Essay: Enjoying the Double Door Inn's Last, 'Bittersweet' Days


This piece appears in the upcoming "Fall Arts Preview 2016."

THE BARTENDER GAZED at me over his glasses. “You want me to run this now?” he asked, holding my credit card.

“Yep,” I said. 

“This is the only drink you’re going to have, the entire night?”


“Well, thanks for your support,” he said with sarcasm.

He returned my card, slapped the receipt and pen on the counter, and moved on. 

Not a great start to my July visit to the Double Door Inn. I was working that night, covering the 20th anniversary of Lou Ford, the Charlotte-bred, self-described “rural pop” outfit. Chad and Alan Edwards started writing songs under that moniker in the 1990s, but the group disbanded and the brothers started over as The Loudermilks in 2010. Both versions of the band released records that have been important to the Charlotte music scene. 

After the encounter with the bartender, I slunk to the back of the room and waited for showtime, observing an already-intoxicated show-goer roll up a poster from the wall and shove it in his pocket. That incident roused me from bitterness. I wasn’t going to let the encounter at the bar ruin the night. This story is about a special place, one that’s offered intimate live music experiences for 43 years. A wall adorned with signed, framed portraits tells of wild nights with Buddy Guy on stage, or The Fabulous Thunderbirds, or The Nighthawks. These were evenings clouded in cigarette smoke, including one that brought a surprise sit-in with Eric Clapton.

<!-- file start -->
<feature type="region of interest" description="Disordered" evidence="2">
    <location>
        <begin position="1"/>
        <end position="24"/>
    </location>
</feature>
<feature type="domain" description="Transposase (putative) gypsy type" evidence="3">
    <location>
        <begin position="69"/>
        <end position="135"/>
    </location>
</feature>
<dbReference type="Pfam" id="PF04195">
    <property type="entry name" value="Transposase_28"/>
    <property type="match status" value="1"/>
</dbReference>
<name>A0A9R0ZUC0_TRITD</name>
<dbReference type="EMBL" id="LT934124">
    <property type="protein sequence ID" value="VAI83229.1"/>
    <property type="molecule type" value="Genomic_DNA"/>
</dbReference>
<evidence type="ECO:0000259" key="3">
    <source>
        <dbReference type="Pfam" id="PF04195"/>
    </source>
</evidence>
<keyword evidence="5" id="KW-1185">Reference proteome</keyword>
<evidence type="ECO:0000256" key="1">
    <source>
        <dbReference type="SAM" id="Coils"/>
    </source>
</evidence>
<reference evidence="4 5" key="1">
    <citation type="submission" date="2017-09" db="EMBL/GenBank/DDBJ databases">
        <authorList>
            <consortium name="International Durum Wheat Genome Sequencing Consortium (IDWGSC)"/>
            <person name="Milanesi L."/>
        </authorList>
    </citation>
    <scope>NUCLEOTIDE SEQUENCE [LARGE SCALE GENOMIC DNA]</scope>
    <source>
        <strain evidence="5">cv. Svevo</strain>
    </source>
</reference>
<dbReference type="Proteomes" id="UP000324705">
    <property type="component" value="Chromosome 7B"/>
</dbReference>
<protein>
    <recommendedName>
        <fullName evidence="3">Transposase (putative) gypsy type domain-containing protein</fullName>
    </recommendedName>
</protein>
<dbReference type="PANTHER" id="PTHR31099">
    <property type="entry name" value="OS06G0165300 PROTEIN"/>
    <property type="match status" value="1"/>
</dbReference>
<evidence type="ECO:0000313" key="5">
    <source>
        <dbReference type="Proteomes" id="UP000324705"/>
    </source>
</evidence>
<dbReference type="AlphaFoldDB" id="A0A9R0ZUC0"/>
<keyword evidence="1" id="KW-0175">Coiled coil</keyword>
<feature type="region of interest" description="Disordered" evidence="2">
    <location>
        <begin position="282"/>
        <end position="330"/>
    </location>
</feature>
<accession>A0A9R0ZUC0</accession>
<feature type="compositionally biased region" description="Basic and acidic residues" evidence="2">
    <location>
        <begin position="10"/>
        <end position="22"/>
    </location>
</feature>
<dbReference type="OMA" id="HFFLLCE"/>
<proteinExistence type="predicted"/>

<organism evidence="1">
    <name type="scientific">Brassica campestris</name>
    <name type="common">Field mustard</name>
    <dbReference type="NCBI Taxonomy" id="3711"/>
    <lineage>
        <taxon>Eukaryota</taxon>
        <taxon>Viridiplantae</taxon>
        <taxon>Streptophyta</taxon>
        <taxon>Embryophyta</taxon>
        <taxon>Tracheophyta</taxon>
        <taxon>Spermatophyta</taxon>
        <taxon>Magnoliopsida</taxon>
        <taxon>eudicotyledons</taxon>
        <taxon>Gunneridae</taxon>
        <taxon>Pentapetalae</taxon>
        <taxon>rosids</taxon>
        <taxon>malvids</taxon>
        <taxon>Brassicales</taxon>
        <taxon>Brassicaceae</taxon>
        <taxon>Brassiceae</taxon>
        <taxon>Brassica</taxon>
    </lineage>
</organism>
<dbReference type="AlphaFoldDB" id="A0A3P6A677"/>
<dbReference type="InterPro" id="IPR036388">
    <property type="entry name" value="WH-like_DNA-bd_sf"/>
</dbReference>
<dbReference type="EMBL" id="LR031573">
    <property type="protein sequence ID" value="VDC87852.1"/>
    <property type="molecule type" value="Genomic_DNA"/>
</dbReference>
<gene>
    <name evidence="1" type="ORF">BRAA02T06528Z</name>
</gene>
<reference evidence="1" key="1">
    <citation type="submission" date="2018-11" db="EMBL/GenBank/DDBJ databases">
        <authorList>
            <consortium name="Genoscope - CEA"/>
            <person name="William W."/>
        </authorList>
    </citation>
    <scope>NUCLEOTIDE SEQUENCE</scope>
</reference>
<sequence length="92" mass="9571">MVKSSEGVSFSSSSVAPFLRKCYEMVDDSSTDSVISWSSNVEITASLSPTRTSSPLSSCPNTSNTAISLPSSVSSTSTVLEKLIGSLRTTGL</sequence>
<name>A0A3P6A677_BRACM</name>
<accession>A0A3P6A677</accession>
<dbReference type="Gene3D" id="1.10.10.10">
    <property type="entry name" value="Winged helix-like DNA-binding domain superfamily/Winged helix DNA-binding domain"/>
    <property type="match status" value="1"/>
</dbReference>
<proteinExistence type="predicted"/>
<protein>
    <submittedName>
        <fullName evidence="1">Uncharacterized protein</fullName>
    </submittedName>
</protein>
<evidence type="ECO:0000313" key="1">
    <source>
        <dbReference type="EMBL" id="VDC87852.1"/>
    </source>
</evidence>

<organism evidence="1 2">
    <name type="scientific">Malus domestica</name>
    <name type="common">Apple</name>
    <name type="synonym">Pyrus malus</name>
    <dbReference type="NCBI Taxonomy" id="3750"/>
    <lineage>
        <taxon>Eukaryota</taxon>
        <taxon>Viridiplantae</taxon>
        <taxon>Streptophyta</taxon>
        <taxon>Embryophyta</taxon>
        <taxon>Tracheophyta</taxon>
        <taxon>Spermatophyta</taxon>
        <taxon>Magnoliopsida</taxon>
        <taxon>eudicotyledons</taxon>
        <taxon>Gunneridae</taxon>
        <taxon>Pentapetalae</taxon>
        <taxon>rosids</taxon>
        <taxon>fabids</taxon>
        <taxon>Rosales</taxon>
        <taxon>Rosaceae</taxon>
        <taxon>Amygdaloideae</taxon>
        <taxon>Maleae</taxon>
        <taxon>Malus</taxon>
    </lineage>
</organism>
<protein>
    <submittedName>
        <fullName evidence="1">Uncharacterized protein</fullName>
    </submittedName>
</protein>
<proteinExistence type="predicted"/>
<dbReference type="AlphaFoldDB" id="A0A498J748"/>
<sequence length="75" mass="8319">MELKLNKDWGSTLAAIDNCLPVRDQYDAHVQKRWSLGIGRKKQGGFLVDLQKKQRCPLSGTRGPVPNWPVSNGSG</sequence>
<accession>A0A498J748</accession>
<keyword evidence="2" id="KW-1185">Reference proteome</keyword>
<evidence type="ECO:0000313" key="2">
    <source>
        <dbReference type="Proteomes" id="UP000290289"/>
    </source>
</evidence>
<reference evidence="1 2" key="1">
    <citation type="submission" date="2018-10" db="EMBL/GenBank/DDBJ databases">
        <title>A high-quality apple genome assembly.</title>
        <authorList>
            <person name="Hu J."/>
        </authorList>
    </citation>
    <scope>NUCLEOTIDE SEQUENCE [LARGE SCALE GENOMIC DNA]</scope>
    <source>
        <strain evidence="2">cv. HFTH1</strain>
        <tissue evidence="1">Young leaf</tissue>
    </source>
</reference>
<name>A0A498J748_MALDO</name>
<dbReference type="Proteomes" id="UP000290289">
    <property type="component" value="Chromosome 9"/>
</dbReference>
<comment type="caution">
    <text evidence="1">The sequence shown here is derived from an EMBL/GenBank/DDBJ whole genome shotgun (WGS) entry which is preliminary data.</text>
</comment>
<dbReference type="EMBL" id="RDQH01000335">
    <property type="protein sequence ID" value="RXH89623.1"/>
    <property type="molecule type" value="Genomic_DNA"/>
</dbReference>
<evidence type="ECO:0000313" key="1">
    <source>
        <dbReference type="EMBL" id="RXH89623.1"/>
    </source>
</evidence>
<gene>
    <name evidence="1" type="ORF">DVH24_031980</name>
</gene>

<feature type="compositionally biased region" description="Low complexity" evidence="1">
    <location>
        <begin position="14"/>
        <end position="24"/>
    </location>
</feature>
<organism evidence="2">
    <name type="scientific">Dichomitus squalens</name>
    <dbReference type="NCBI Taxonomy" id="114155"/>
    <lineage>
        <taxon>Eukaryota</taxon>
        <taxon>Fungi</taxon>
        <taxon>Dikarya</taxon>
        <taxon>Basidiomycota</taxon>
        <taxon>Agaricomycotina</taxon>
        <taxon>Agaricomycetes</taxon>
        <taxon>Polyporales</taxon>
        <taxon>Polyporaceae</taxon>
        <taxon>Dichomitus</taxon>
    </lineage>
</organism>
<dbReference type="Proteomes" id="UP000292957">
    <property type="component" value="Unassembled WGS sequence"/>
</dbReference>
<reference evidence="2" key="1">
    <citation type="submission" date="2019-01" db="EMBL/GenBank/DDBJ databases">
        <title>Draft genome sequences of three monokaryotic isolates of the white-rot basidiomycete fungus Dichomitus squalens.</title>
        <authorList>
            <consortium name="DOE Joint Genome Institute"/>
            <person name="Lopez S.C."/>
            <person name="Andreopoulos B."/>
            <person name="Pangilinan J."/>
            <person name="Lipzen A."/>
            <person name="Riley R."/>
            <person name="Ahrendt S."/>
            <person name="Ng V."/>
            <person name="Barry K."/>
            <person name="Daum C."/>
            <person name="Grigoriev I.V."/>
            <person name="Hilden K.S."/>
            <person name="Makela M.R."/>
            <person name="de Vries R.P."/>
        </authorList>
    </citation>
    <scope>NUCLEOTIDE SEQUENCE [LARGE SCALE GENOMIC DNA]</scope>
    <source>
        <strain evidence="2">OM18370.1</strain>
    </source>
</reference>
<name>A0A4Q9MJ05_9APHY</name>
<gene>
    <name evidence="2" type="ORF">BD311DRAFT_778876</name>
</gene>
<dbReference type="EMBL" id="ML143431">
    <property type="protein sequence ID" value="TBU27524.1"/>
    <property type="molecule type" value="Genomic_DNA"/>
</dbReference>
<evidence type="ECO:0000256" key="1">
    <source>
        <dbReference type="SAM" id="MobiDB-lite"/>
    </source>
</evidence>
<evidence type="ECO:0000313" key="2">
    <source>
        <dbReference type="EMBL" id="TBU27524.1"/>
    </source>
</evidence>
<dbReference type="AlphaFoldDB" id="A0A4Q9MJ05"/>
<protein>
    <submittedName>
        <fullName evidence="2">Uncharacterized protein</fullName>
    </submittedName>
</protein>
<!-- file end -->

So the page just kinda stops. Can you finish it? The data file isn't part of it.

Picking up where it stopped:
This is a venue that—to this day— isn’t full of glowing smartphone screens capturing stills and video for the instant gloat. The Double Door is a venue from another time. And in January, when it closes for good, that descriptor will take on a more unfortunate meaning.

Lou Ford is the type of band for which the Double Door was created. No show in Charlotte had a more captive audience that evening. Between songs, Alan Edwards shared his own emotions: “This is bittersweet. We’ve been playing here for 20 years, and tonight may be the last time.”

Everything that goes away ends up idealized. When music venues close, we share our fondest memories. But the reality is more bittersweet. We tend to overlook disappointing sets from anticipated shows, crowds that grew too rowdy, or even those nights where we may have been the problem, our insides soaked with PBR.

Embrace everything you adore and resent about your favorite music venue. Share all the stories, even the ones of the cranky bartender. Just be present. And, maybe, on the nights you only need one drink, do what I did as a sign of solidarity: Buy a T-shirt on the way out, emblazoned with the logo of one of Charlotte’s greatest venues.

This article appears in the September 2016 issue of Charlotte Magazine

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Categories: Arts + Culture, In Print